So many words begin with ‘s,’ hence it’s alliteration effect.

 Hyperbole at openings

 ‘We had arrived at our destination. It was the D-day! My school result.’

 Calling the school result day as your D-day is hyperbole, as though it’s a matter of life and death for a student.

8. Zinger

 A zinger is a striking, captivating remark or observation that hooks the audience at once. Additionally, it makes them puzzle over what the narrator exactly means. It is a useful technique to fascinate your readers right at the beginning with your creative abilities.

 Jane Austen’s legendary opening sentence of her novel, Pride and Prejudice reads:

 “It is a truth universally acknowledged that a single man in possession of a good fortune, must be in want of a wife.”

 This is an example of a satirical remark, tongue-in-cheek mockery, irony or hilarious observation – a zinger. Austen is announcing a socially given reality only to turn it on its head. The idea of arranged marriages as being economic transactions is being targeted and criticized here. She is at first saying: ‘Yes, it’s true that every bachelor who is rich wants a wife’ so that she can actually make fun of this middle class belief. Many middle class parents who have daughters to marry dream of getting their daughters married to rich men and they love to believe that each rich bachelor is looking for a wife which may not be true, but only their false belief. So the novelist is agreeing only to disagree.

Likewise, you can construct openings for the description of a self-smug or self-important uncle or aunt in this way –

 ‘Showering the fountain of his/her greatly respected knowledge on posterity, the chapel of wisdom descended from the staircase.’

 Middle aged men and women like to give advises to younger generations (posterity). The narrator is admitting that their knowledge is ‘greatly respected’ but only on the face of it. In reality, he is mocking this belief that uncles and aunts may have what they say is great for future generations.

9Candid third-person omniscient narration

 Now we return to the folds of what is classic or the most archetypal in English literature. Omniscient or third person narrator is one of the most typical modes of retelling a story.

 Charles Dickens’ David Copperfield begins with:

 “Whether I shall turn out to be the hero of my own life, or whether that station will be held by anybody else, these pages must show. To begin my life with the beginning of my life, I record that I was born (as I have been informed and believe) on a Friday, at twelve o'clock at night.”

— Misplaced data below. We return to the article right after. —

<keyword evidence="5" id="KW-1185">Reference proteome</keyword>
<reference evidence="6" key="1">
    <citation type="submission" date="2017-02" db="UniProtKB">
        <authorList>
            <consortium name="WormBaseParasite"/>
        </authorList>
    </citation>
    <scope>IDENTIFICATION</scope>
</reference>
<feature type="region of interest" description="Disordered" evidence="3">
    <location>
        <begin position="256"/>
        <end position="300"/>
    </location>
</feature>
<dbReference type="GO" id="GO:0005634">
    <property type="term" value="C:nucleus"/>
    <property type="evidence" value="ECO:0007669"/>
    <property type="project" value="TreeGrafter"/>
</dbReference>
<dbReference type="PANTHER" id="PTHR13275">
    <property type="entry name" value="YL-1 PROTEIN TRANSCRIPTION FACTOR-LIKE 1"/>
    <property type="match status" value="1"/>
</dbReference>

Whether your subject is animate (living) like an animal or inanimate (non-living) like a place, you can make it the all-knowing, straightforward teller of your narrative.

 A busy day in a bank could begin with this line from a third person narrator:

 ‘Buzzing with rows of sulky office goers, tensed elderlies and solemn home-makers,was the most popular and all-time crowded bank of the nation – the Yorkshire Bank.’

 You can describe a library with this opening from a third person narrator:

 ‘This is the scholarly hub of the city, the famous point of learned pursuits –

visited by bookaholics, the daily comers, as well as the occasional readers, like myself.’ 

All you must remember is to capture objects, characters, sentiments or any other kind of entity in a strongly engaging manner. Make them come live. Breathe a new life into your subject with strongly vivid and evocative language. Go uncommon. Use highly out-of-the-box vocabulary which attracts and makes one want to read the whole write-up.

 Also, no run of the mill or clumsy, unrefined sentences. Polish up your opening sentence from all perspectives, as you must do the entire write-up.

Interesting Ways to Begin a Descriptive Essay (Part 1)

 

Let’s talk about a perennially frustrating conundrum that every writer faces: how do I begin my writing? What are my first words going to be? Where do I find the right words for the idea in my head? We have all been there. Whether we are writing a letter, a story, or an essay, we spend inordinate amounts of time and effort coming up with the perfect line that can catch the reader’s eye. Stephen King in fact claims taking weeks, months, and even years coming up with the perfect opening paragraphs for his work. He compares writing a good opening line to “trying to catch moonbeams in a jar.”

So, what is it about openings that make them so elusive? Why do we fret so much over our first words? The answer probably lies in the truism, “First impression is the last impression.” More so in the world of writing, where the attention span of readers is directly proportionate to the captivating power of the words on the page. A reader in this frenzied, revolutionary age of information is assailed by a myriad of textual forces, all vying for his eye. The first few lines decide whether you have the reader “hooked” or lost forever.

The most important sentence in any article is the first one. If it doesn’t induce the reader to proceed to the second sentence, your article is dead.

                                                                                     William Zinsser (On Writing Well)

A strong hook, also called a lede, keeps readers glued to your writing until they have voraciously devoured every word. Your battle is half won, your success sealed in those first few lines. Once the first stumbling block is overcome, your creative juices flow like the fountain of Pirene.